Basic Sedimentation

After we’ve learned about the three types of rocks in the Earth, we will focus on sedimentary rocks because these are rocks which can be reservoir rocks. In this article, we will start with sedimentation and learn how this process creates sedimentary rock.

A process starting with erosion and transportation of eroded material to a deposition area is called sedimentation. Eroded particles settle out of suspension and are deposited into a layer form. With time, more layers form on top of the lower layers and press down onto the lower sedimentary layers. The compaction force pushes water out from the layers. Salt crystals glue sediment particles together and finally the sediments are lithified into sedimentary rocks – this is a part of diagenesis process. Figure 1 show the process of creating sedimentary rock. Stratification results from sedimentary particles arrangement in rock layers. For each rock stratum, there is a distinct layer of sediment and this is called “bedding.”

Figure 1 – Process of Sedimentary Rock

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Diagenesis is a process of the modification of sediments into sedimentary rocks. Mineralogy and the texture of sediment are altered due to chemical and physical changes which convert unconsolidated sediment into rock.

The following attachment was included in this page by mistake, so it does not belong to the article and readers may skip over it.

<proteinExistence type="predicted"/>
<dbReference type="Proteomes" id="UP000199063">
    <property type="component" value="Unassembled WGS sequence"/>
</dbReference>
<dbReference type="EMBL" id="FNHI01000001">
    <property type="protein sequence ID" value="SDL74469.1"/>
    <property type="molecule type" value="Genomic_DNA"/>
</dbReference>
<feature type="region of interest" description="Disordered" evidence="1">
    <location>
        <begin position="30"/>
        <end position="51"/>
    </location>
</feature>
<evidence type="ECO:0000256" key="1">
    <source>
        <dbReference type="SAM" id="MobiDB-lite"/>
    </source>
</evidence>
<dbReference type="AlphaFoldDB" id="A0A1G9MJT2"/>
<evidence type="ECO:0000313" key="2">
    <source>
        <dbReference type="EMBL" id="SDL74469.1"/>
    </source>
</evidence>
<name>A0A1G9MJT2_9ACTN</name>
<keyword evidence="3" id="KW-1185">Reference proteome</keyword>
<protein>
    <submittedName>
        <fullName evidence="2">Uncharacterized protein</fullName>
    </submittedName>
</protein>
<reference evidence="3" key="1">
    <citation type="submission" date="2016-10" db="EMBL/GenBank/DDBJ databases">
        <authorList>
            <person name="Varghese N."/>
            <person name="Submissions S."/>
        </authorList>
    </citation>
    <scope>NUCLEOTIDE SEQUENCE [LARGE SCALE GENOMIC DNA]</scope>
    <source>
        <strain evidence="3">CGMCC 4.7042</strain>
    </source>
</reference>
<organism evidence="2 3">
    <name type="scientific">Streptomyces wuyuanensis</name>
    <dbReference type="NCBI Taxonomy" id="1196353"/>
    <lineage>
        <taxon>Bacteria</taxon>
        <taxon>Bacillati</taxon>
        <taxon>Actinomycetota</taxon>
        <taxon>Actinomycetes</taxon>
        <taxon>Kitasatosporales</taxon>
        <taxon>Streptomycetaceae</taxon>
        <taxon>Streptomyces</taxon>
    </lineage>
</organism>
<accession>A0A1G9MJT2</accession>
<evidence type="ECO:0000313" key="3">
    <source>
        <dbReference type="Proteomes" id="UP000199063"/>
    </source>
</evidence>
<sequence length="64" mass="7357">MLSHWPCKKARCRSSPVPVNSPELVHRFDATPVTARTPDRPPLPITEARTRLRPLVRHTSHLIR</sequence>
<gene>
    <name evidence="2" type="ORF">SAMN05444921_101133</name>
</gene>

The diagenesis process includes:

  • Physical compaction by extreme pressure – this step expels water from sedimentary layers
  • Growth of new diagenetic minerals
  • Dissolution of soluble elements of clastic rocks
  • Recrystallization and remineralization

Sedimentary rocks can be classified into 3 categories, which are Clastic, Chemical and Organic.

Clastic Sedimentary Rocks

Clastic sedimentary rocks are formed by mechanical weathering of existing rocks and some examples of clastic sedimentary rocks are breccia, conglomerate, sandstone, siltstone and shale.

Figure 2 – Conglomerate

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Chemical Sedimentary Rocks

Chemical sedimentary rocks are formed by a chemical process and some examples of chemical sedimentary rocks are salt, iron ore, chert, flint, some dolomites, and some types of limestone.

Figure 3 – Chert

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Organic Sedimentary Rocks

Organic sedimentary rocks are formed by an accumulation of animals and plants and some examples of organic sedimentary rocks are coal, some dolomites, and some types of limestone.

Figure 4 – Coal

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Richard C. Selley, 2014. Elements of Petroleum Geology, Third Edition. 3 Edition. Academic Press.

Norman J. Hyne, 2012. Nontechnical Guide to Petroleum Geology, Exploration, Drilling & Production, 3rd Ed.. 3 Edition. PennWell Corp.

Richard C. Selley, 1997. Elements of Petroleum Geology, Second Edition. 2 Edition. Academic Press.

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